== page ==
My name is Daniel Cahn and I am concluding my freshman year at the Ramaz School in Manhattan, New York. I feel that when man's outstanding creative ability is met by the incredible computational ability of modern technology, his potential is extraordinary. A significant amount of my time is spent delving into intricate discussions regarding all kinds of topics, especially philosophy, and I try to live my life by the words of Bill Nye: "Everyone you meet knows something you don't." From a young age, I have been teaching myself math, philosophy, and computer science, and taking online college courses at coursera.org to "never let my schooling interfere with my education" (Mark Twain). I built my first website in third grade, published my first app on the Google Play Store in seventh, and I will be studying calculus next fall. I am very involved with my school's debate team as well as its politics society, philosophy club, theology club, chess club, Torah Bowl team, and track team. I also serve as president of the programming club and Junior State of America chapter, and am also a member of the math team, where this year I was named "best in school" on the AMC 10.
Project: The Jefferson Disk Cipher
The Jefferson disk cipher is a cipher system using a set of disks, each with the twenty-six letters of the alphabet arranged around their edges. The letters on each disk are scrambled in a random order. A sender would rotate each disk up and down until a desired message is spelled out on one row. He would then copy down any row of text other than the one with the plaintext message and send it. The recipient would then rotate the disks so they spell out the ciphertext on one row, and then look at all of the other rows until he finds the plaintext message, which he would recognize because it would be the only one that's not gibberish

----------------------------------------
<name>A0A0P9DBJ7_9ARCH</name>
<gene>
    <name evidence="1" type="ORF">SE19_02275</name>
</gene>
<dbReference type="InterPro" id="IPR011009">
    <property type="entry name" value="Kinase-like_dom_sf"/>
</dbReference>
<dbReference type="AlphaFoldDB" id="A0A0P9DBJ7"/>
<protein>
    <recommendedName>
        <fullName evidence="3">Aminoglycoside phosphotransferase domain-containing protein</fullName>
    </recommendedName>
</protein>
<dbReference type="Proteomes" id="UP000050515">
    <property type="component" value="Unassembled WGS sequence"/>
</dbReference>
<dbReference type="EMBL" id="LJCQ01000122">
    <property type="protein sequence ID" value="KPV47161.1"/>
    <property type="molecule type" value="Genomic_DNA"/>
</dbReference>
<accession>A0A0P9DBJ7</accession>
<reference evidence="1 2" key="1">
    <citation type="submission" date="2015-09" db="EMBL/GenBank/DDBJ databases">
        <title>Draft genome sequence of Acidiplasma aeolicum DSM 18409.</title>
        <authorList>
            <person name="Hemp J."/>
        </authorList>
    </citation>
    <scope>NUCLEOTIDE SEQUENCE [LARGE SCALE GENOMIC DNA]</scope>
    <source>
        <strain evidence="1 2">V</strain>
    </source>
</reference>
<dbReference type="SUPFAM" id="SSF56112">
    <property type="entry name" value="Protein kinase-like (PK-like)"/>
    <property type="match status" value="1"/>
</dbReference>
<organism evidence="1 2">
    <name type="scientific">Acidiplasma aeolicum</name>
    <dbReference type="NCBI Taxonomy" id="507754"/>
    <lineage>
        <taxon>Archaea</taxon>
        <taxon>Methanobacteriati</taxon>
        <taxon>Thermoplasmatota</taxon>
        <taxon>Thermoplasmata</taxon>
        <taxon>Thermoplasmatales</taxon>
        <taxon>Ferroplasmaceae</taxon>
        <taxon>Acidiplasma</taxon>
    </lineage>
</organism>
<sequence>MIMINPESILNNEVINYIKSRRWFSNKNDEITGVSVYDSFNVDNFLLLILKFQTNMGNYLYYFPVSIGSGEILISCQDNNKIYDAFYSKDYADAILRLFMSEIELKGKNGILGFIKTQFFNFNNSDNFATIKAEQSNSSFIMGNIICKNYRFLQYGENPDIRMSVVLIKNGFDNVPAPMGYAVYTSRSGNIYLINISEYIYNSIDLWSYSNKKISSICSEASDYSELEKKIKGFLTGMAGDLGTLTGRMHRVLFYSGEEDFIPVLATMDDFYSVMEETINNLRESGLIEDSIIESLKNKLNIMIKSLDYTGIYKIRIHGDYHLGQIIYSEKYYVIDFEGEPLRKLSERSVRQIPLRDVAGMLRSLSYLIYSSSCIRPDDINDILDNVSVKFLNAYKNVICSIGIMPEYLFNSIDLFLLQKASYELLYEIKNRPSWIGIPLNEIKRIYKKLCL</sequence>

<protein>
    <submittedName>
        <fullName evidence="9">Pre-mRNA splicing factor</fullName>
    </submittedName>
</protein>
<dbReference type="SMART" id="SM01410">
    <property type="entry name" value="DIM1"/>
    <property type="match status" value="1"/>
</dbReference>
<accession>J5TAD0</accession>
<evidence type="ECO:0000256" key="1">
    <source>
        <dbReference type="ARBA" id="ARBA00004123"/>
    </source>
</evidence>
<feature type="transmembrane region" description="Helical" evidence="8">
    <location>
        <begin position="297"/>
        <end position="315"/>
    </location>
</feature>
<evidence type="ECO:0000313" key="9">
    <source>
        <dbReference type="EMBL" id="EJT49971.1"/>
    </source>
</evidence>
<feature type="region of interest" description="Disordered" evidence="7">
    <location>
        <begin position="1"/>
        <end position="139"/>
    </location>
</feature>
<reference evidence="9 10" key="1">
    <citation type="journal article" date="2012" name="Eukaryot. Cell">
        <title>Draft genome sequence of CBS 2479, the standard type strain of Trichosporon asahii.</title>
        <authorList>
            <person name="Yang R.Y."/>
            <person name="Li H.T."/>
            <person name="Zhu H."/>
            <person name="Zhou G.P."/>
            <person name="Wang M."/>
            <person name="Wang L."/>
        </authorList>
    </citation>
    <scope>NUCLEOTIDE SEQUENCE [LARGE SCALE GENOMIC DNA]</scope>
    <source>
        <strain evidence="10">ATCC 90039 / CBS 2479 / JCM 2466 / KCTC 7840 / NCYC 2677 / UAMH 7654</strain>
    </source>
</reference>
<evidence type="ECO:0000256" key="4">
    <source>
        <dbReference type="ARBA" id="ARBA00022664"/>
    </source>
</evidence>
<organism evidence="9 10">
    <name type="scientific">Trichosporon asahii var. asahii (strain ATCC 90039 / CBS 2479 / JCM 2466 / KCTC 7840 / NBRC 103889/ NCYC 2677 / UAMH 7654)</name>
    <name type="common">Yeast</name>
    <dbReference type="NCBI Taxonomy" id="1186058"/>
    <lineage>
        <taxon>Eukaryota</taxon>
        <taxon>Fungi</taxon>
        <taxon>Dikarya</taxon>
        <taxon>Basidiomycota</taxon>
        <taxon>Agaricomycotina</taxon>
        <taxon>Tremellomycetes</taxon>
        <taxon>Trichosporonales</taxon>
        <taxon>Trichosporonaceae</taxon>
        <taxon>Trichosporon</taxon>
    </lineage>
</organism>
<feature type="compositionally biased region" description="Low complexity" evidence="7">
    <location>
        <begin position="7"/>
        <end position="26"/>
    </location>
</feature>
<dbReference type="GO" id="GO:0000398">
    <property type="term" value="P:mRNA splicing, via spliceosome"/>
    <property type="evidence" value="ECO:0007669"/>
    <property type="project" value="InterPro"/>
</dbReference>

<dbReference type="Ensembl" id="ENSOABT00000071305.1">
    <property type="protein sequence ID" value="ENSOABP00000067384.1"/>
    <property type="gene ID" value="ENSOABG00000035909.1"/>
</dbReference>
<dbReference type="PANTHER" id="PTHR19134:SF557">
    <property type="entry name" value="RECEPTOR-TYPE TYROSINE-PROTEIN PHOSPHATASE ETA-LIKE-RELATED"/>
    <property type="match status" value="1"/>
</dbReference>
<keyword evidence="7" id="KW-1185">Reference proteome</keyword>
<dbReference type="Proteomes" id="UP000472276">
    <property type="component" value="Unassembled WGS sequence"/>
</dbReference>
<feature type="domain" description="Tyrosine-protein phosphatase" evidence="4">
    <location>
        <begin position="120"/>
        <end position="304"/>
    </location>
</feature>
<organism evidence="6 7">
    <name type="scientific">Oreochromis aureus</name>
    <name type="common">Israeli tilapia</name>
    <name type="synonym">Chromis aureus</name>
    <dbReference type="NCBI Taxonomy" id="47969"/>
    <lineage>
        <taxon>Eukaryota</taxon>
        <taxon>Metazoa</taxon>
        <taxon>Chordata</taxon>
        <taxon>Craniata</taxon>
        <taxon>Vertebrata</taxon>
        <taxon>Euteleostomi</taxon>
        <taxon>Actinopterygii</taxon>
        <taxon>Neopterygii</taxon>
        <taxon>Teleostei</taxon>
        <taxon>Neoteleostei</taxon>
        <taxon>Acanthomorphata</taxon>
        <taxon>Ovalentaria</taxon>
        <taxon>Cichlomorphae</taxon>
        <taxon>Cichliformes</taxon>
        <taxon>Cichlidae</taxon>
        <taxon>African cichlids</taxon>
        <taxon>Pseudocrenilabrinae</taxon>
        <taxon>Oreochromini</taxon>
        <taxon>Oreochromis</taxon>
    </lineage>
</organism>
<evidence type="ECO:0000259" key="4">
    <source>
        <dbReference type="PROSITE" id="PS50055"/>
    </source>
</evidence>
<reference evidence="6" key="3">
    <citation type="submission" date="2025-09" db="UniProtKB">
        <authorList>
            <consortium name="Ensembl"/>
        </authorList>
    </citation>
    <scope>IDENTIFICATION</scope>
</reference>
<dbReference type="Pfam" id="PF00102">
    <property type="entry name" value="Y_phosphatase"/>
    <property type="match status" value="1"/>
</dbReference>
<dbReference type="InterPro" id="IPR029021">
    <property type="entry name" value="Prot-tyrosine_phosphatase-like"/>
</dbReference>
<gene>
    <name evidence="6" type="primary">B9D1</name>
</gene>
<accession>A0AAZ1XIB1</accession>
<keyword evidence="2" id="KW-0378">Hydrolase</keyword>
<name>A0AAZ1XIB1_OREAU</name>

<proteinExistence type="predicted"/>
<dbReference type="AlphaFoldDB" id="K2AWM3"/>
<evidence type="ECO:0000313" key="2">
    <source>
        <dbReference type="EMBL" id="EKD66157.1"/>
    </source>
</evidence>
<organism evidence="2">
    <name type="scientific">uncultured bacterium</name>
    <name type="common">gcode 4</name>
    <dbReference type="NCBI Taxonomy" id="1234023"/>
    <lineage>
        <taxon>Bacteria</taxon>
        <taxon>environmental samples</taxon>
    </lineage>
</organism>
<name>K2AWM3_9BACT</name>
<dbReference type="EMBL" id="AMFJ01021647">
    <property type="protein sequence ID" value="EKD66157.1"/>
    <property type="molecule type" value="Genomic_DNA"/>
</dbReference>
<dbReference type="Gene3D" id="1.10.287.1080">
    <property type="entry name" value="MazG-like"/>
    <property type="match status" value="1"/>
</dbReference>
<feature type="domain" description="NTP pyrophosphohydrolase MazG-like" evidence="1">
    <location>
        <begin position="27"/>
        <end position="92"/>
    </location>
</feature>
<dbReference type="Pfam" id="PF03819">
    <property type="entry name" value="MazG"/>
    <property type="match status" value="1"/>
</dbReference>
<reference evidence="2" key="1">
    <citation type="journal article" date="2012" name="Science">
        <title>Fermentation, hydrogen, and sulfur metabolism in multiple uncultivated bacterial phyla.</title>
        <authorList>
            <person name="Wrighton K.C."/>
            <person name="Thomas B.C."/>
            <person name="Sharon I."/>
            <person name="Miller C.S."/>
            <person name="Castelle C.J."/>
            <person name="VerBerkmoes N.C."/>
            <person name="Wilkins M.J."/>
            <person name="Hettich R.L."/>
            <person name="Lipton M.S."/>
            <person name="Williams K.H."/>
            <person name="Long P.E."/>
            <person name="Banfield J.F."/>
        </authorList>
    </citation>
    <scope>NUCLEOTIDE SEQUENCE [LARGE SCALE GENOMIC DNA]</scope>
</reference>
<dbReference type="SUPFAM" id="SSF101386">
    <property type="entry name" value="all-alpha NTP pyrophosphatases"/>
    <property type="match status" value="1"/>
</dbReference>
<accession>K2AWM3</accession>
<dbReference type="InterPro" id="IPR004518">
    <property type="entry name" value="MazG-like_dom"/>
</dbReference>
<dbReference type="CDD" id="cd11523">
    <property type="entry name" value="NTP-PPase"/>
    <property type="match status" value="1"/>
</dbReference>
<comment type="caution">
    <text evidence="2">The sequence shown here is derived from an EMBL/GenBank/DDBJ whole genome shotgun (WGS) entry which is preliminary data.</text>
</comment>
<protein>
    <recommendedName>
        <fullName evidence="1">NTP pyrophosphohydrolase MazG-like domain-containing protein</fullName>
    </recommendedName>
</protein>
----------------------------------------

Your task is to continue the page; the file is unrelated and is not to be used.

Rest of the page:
This Demonstration simulates the Jefferson disk cipher by generating a random sequence of disks using a cryptographic key as a seed for the random order. It also colors the text according to the probability that it is the plaintext (i.e. that it is proper English text); where the more red a given line of text is, the higher the probability that it is English. The sensitivity of this coloring algorithm is controllable with the "sensitivity" slider. The whole set of disks appears as just one cylinder because the plaintext is searched for automatically. All of the disks can be rotated with the "rotation" slider.